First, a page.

BASF demonstrated its RELEST Air Windur Cool Coating system at the Aircraft Interiors Expo 2014. The system consists of an infrared Reflective Primer combined with an IR Management Topcoat. This heat-reflective coating technology has optimized spectral behaviors that make it possible to formulate dark colors that reduce the effects of heat in sunlight. The company also exhibited samples of a load-bearing floor created using its Baxxodur latent cure infusion epoxy system that is 40% lighter than existing aluminum load floors. It can support a 4,200 psi compressive load and is formulated to meet FAR 24.853 fire requirements.
Nice share Ann. These look promising. Finally i can be confident that the materials won't try to kill me if something goes wrong! I also read about the concept of PaperClip Armrest and Caterpillar Seats designed by James Lee. These looked quite unique to me specially the PaperClip Armrest; it would definitely settle the scuffle over armrests in aircrafts.
Thanks, Lou, that's a really good point about the lack of danger, in addition to the well-known lighter weight. I tend not to think of those times (my fear of flying remains well-controlled as long as things aren't too bumpy), but if I'm getting tossed around during turbulence or worse, I'd rather be hit by softer materials instead of deadly sharp metal shards.
Ann, another advantage of these types of materials is that they are safer and more forgiving in this type of application. In an aircraft, if something goes wrong, you want materials that are nice, but that won't hurt you when you run into them. Being light weight as well is important for the efficiency of the craft.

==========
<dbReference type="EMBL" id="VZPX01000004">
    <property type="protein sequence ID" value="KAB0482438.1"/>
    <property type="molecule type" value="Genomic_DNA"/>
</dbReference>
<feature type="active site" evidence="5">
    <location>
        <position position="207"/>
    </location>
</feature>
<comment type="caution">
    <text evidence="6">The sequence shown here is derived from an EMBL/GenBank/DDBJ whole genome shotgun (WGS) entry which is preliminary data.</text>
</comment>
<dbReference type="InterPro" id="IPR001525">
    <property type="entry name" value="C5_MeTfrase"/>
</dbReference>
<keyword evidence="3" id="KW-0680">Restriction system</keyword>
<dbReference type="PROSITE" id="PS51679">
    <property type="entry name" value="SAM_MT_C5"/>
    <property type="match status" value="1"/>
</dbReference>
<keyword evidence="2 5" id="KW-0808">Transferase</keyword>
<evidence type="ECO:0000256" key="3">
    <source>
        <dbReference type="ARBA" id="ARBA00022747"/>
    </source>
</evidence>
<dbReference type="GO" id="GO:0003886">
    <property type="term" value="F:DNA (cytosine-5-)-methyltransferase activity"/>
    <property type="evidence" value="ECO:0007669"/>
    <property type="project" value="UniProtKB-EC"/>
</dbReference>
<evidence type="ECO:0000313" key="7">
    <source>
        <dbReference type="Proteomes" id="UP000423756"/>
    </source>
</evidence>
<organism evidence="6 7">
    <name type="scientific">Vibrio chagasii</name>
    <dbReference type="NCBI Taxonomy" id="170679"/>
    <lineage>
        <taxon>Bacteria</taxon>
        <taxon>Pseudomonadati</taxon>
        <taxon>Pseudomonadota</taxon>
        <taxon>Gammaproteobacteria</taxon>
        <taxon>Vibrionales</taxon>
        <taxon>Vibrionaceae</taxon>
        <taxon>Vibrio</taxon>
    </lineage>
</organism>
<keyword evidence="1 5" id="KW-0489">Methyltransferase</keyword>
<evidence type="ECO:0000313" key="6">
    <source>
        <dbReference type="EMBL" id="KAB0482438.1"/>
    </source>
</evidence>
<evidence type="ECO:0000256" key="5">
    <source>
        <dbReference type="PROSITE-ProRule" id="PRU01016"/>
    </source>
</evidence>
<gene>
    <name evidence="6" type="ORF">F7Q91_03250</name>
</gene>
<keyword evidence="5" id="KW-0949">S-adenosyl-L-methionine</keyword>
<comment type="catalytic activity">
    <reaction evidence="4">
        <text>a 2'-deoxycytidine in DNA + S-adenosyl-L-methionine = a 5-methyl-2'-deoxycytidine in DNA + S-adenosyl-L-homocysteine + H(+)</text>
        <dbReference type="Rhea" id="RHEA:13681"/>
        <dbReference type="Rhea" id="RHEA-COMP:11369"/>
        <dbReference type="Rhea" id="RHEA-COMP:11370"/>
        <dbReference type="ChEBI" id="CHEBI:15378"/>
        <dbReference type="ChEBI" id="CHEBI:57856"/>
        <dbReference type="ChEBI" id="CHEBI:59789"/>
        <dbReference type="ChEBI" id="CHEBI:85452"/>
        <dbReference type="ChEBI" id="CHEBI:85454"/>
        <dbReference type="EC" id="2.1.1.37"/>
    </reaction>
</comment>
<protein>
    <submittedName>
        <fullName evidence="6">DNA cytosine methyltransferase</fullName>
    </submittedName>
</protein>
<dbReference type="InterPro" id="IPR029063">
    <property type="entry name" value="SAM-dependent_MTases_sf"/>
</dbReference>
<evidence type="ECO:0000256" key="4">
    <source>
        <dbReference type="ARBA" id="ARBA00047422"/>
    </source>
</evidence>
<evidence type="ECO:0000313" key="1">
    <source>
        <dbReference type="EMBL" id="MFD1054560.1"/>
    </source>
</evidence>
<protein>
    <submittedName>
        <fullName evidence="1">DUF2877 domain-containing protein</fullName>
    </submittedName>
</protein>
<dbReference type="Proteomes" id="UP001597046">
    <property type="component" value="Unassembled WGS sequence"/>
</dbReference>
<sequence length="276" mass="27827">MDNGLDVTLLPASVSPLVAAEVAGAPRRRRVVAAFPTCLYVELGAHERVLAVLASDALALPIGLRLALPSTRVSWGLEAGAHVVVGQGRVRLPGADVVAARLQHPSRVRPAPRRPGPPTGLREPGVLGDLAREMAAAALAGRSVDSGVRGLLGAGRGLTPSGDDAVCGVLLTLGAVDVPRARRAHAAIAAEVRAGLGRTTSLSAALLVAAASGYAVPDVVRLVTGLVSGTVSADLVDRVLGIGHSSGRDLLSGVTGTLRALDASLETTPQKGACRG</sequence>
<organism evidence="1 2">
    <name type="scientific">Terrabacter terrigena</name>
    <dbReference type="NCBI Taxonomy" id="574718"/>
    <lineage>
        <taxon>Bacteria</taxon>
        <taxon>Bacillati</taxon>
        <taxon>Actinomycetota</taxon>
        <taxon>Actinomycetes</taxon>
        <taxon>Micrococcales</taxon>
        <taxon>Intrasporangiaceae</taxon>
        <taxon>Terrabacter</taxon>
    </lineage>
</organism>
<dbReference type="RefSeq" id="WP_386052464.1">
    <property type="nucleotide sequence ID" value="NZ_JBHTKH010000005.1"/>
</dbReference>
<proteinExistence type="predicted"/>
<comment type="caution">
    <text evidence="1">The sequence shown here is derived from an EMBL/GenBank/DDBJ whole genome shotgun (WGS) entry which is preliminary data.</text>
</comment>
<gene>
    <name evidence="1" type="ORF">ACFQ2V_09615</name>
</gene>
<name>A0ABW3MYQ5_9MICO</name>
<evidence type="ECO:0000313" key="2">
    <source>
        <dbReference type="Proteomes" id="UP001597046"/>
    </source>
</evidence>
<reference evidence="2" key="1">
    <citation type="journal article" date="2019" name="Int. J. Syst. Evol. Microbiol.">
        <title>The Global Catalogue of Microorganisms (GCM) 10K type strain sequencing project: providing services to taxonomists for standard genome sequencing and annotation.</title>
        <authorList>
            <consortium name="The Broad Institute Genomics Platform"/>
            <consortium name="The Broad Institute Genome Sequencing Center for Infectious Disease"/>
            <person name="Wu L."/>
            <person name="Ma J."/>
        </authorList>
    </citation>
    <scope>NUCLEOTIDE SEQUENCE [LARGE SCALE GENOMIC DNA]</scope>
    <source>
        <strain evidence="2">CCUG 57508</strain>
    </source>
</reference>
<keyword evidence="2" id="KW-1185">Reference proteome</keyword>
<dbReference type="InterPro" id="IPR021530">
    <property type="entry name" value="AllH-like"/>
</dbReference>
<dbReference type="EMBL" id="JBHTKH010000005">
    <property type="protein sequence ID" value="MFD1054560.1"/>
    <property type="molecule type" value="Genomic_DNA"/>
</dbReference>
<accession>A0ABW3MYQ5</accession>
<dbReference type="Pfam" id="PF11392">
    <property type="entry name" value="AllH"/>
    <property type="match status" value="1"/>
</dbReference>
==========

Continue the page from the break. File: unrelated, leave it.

While I found all of these plastics and applications interesting and worthy of sharing with readers, I was especially impressed by the recyclable Victrex PEEK composite manufactured by Tri-Mack. Materials development done by companies that use those same materials makes a lot of sense to me. The word "innovation" is over-used today, but I think this is a good example of what it really means.
A lightweight electric urban concept car designed by several European companies weighs only 992 lb without its battery. It would have weighed 26.7 lb more if its windows were made of glass instead of the specially coated LEXAN polycarbonate resin from SABIC Innovative Plastics.
Skylar Tibbits' team in MIT's Self-Assembly Lab is now 4D printing self-assembling shapes made of programmable carbon composites and custom wood grain. The composites are being used in a sport car airfoil, and the wood grain is beautiful.
The NanoSteel Company has produced high-hardness ferrous metal matrix composite (MMC) parts using a new nanosteel powder in a one-step 3D-printing process. Parts are 99.9% dense, crack-free, and with wear resistance comparable to M2 tool steels.
The company that brought you 3D-printed eyeglasses has launched both an improved clear polymer material for 3D printing optical components and a high-speed, precision, 3D-printing process for making small- and medium-sized batches in a few days.
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